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Discussion Starter · #1 ·
Picked up the following at a local show. I assume the B.A.IV stamp is for the Clothing Depot of the 4th Army Corps but have not been able to find anything on the A.J.R.98. stamp. Can anybody give me a hint?? Thanks.......

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Dave
Holsters were not bound by the same regulations as weapons.

B.A. IV signifies: the Army Corps clothing department from which the holster was distributed.

A.J.R.98. The J.R.98 part signifies Infantry Regiment 98. The “A”may signify associated: Artillery unit or Arbeiter (Labor) detachment.
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Patrick
" Ausbildungs-Batallion des 98. Jäger Regiments."
(Note: Ausbildungs= training)
Maybe I am missing something here, but according to German and US references (Ruhmeshalle unsere alten Armee and Imperial German Regimental Markings), the highest numbered Imperial Jager Regiment that I can find is 14, or Bavarian 29. The Reserve Jager Bataillons go up to 26. If a unit does not exist, it is very unlikely that a a holster would be unit marked to it.

Do you have more detailed references that indicate a 98th Jager Regiment existed and had a training bataillon?
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Jan,



I´ve been looking for an answer for some time to the question as to whether there was a directive for the use of either a "J" or an "I" that would distinguish stamped equipment for either "Infantrie" or "Jäger".

Apparently the Kaiser´s army used "I" for "Infantrie", whereas the Reichwehr used "J". Would this be true?
Or is this just one of those things we´ve got to put up with and guess which is meant?


Patrick
 

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Patrick
I have observed both the “J” and “I” used interchangeable by the same Imperial Infanterie Regiment. See the three front strap photographs below. The top two are from a 1908 DWM and a 1908 Commercial Army; the bottom one is from a 1917 LP08.


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Some late World War I unit stampings vary considerable from regulations. Some rules of thumb based on over 800 observed and reported Luger markings follow:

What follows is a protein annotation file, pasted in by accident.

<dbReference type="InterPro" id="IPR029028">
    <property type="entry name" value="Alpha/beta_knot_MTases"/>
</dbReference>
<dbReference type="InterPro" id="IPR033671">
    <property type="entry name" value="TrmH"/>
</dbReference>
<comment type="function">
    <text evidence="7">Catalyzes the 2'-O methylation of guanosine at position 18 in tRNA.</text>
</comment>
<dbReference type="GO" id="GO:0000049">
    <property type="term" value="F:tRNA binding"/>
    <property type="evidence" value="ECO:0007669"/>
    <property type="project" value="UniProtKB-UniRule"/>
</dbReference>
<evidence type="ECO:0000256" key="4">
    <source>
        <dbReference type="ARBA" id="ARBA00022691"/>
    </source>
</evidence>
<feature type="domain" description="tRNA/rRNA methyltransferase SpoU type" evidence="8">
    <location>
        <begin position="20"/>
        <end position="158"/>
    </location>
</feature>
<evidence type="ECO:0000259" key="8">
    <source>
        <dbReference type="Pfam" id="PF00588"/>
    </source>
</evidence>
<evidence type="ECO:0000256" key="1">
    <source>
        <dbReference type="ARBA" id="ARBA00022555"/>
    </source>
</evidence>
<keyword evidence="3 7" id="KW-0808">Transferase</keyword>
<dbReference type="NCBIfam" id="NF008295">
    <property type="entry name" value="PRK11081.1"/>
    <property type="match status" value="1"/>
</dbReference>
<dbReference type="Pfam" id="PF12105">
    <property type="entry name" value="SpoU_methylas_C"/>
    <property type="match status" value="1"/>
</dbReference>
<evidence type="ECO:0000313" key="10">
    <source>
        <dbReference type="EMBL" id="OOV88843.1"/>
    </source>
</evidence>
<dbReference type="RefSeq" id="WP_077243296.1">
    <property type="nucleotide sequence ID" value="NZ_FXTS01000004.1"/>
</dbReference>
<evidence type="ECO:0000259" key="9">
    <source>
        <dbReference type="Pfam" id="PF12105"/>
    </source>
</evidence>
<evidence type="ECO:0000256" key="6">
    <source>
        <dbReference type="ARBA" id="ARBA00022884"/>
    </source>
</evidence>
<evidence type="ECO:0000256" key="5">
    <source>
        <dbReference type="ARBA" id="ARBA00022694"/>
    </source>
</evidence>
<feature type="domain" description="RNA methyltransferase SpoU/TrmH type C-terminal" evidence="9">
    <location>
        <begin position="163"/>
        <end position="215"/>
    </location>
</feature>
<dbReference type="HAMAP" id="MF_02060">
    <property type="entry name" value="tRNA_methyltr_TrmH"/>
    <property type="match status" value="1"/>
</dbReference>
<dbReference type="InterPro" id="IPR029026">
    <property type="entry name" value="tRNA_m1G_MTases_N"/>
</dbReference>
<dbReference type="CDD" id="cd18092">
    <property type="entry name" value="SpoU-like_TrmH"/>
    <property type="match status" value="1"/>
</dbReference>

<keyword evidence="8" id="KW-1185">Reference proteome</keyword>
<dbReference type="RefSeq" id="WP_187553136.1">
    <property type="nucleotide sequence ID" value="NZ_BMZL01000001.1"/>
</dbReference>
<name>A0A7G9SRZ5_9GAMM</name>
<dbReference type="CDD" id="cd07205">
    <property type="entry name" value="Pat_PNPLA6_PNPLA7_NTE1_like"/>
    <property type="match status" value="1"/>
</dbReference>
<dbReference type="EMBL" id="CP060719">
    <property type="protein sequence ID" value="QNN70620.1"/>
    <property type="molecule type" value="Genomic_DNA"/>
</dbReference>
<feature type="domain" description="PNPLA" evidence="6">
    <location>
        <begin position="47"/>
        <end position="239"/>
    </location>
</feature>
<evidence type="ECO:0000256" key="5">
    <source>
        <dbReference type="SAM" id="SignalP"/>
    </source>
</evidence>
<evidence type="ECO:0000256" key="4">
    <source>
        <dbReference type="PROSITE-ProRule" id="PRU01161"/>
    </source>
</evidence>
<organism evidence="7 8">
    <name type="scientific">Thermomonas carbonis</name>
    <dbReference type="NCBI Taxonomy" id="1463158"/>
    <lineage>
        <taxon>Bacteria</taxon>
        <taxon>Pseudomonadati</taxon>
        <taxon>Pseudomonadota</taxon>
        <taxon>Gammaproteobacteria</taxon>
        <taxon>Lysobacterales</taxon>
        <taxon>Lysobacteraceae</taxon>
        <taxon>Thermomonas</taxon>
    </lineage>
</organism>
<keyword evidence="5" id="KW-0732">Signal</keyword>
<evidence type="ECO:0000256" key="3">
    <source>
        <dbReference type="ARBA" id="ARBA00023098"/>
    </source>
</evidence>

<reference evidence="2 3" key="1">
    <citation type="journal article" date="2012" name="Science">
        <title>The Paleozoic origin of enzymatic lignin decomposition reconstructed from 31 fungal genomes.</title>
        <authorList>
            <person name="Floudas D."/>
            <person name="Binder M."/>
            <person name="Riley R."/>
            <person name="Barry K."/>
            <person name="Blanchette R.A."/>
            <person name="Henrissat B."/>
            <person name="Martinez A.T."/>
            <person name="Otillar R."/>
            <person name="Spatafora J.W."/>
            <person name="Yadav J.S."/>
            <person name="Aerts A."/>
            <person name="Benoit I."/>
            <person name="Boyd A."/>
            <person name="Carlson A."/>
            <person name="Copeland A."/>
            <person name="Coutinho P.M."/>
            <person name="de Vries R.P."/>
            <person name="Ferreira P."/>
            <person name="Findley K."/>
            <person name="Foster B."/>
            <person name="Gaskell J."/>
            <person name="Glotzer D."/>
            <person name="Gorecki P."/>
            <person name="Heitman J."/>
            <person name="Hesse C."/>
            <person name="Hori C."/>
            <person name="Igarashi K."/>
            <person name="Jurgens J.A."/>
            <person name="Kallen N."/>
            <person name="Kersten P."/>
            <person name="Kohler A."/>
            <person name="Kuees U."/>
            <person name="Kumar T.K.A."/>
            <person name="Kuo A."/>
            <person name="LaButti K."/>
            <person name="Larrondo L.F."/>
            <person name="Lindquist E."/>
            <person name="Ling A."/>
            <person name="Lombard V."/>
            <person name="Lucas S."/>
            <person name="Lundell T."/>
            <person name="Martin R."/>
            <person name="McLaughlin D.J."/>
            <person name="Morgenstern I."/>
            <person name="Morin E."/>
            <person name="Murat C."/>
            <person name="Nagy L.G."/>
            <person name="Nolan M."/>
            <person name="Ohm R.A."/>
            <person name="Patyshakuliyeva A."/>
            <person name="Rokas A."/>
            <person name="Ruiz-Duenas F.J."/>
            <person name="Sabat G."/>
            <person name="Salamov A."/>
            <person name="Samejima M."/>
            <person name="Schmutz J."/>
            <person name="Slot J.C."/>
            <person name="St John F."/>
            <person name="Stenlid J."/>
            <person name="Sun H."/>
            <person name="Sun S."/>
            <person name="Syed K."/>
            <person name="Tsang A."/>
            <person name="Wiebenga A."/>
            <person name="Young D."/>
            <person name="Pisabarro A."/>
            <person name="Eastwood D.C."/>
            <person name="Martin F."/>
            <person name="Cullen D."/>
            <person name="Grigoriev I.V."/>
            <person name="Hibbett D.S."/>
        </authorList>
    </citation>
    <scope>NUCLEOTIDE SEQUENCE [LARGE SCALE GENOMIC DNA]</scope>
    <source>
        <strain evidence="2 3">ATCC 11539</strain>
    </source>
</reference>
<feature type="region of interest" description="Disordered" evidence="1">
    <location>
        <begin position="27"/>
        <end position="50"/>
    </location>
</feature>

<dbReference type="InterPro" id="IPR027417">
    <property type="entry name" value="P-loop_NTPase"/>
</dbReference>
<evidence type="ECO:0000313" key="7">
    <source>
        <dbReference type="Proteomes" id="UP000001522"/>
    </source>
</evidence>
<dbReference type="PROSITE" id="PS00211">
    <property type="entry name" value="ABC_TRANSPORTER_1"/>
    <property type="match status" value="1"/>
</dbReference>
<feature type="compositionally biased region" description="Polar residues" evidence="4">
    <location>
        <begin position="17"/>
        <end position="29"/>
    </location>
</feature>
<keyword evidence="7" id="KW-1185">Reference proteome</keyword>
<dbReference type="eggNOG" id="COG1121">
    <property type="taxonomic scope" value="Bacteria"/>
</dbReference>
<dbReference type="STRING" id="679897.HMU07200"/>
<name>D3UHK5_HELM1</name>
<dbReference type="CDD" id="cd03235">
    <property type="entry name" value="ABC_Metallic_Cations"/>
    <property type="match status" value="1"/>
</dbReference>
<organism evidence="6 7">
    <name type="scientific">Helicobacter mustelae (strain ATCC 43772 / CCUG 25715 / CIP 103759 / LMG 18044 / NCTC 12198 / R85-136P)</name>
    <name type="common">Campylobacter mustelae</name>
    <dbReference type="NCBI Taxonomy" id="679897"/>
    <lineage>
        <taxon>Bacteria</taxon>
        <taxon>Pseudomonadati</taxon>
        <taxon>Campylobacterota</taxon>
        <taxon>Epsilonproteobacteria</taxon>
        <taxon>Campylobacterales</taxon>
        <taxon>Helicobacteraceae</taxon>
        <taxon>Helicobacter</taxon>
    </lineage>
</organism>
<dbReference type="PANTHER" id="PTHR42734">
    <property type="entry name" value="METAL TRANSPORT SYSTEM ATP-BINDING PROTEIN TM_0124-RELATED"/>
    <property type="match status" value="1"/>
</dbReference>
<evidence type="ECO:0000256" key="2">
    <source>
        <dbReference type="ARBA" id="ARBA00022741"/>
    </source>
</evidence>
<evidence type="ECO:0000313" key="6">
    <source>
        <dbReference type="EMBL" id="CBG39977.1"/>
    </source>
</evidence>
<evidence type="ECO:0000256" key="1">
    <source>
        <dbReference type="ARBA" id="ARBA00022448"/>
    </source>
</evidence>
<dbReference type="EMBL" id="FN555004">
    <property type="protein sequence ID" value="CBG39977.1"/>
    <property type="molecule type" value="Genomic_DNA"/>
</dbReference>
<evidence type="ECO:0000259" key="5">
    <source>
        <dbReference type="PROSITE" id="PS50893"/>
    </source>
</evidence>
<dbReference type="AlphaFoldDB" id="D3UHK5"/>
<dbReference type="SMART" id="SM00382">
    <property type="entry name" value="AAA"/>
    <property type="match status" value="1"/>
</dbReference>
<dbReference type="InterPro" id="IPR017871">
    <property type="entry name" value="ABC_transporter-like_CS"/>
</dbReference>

J.R. or I.R. sometimes replaces R. in Infantry Regiment markings.
R.J.R. or R.I.R. sometimes replaces script R in Reserve Infantry Regiment markings.
After 1915, K. (kompagnie) sometimes follows M.G. or sometimes follows the kompagnie number.
Rarely C. (Compagnie, old usage) replaces K (kompagnie)
N.(number) or P.(pistole) sometimes precedes the weapons number.

Have not observed an “I” substituting for a “J” in a valid Jager unit marking. The (below) Imperial Jager Bataillon unit markings mostly follow the markings regulations (Gortz page 23), use a “J”, and are straight forward to identify using the regulations.
* 1913 ERFURT, s/n 4632a : 6.J.2.8. - (6 Jäger-Bataillon, Kompagnie 2, Waffe Nr. 8)
* 1913 ERFURT, s/n 4067 : 8.J.2.7. - (8 Jäger-Bataillon, Kompagnie 2, Waffe Nr. 7)
* 1908 DWM, s/n 7872 : 9.J.1.2. - (9 Jäger-Bataillon, Kompagnie 1, Waffe Nr. 2)
* 1910 DWM, s/n 5179b : J.B.12.1.12. - (12 Jäger-Bataillon, Kompagnie 1, Waffe Nr. 12)
* 1908 DWM, s/n 3732b : 13.J.1.1. - (13 Jäger-Bataillon, Kompagnie 1, Waffe Nr. 1)
* 1916 DWM?, s/n 3734b: 13.J.M.G. - (Jäger-Bataillon 13, Maschinengewehr-Kompagnie) A recording error with the 1916 Erfurt below?
* 1916 ERFURT?, s/n 3734b: 13.J.M.G. - (Jäger-Bataillon 13, Maschinengewehr-Kompagnie)
* 1915 DWM, s/n unk : 26.Res.Jäg.Batln. - (26 Reserve-Jäger-Bataillon )
* 1916 ERFURT, s/n 102 : Bay.Res.Jäg.Batl.2.33. - (Bayerisches Reserve-Jäger-Bataillon 2, Stab, Waffe Nr. 33)
* 1913 DWM, s/n 4735 : B.2.J. - (Bayerisches 2 Jäger-Bataillon )
* 1913 ERFURT, s/n 5763: G.J.M.G.12. - (Garde Jäger-Bataillon, Maschinengewehr-Kompagnie, Waffe Nr. 12)
* 1913 ERFURT, s/n 6396: J.3.M.G.23. - (3. Jäger-Bataillon, Maschinengewehr-Kompagnie, Waffe Nr. 23)